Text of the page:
"Sacred & Splendid," the next section, investigates textiles made for religious purposes and for imperial and princely courts. On display in the first part are a series of sacred textiles created for Hindu and Buddhist temples and for Christian churches. Among these are a shawl depicting the avatars of Vishnu, a talismanic shirt inscribed with the text of the Quran, and a huge figurative shrine flag from Uttar Pradesh.

The centerpiece of the second part, "Splendid," is Tipu's Tent, with its magnificent floral printed chintz walls and canopy. The tent was captured as war booty at the Battle of Seringapatam in 1799. This is the first time this textile pavilion has been fully displayed for more than 30 years.

Also on display is a stunning silk Mughal hunting jacket from around 1620-25, with decorations of animals and plants revealing a sophisticated mixture of Chinese and European influences.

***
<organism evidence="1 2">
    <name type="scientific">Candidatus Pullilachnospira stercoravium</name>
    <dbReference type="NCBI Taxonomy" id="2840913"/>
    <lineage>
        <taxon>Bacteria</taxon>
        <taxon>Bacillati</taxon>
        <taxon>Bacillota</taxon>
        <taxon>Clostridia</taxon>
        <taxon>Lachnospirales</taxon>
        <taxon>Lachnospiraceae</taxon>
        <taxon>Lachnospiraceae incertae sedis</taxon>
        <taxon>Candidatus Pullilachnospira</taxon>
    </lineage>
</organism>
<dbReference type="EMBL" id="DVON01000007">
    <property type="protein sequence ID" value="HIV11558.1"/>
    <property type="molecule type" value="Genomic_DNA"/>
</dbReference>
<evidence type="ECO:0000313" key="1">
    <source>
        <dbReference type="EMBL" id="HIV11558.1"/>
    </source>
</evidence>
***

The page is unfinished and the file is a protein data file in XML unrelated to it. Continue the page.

Inexplicably, the opportunity to acquire this piece, now regarded as one of the most important Mughal garments to survive anywhere in the world, was twice turned down by the V&A, before the jacket was bought by the museum in 1947.

There is evidence that Indian textiles were being exported as early as the 5th to 4th centuries B.C. But with the maritime expansion of Europe, this outflow turned into a flood, reaching a peak between 1795 and 1799 when the East India Company was exporting around 1.5 million pieces of cloth per year. As the stunning array in the section entitled "Designed to Appeal" demonstrates, the subcontinent produced a huge range of products for markets that stretched from Africa and the Americas to Thailand, Indonesia and Japan.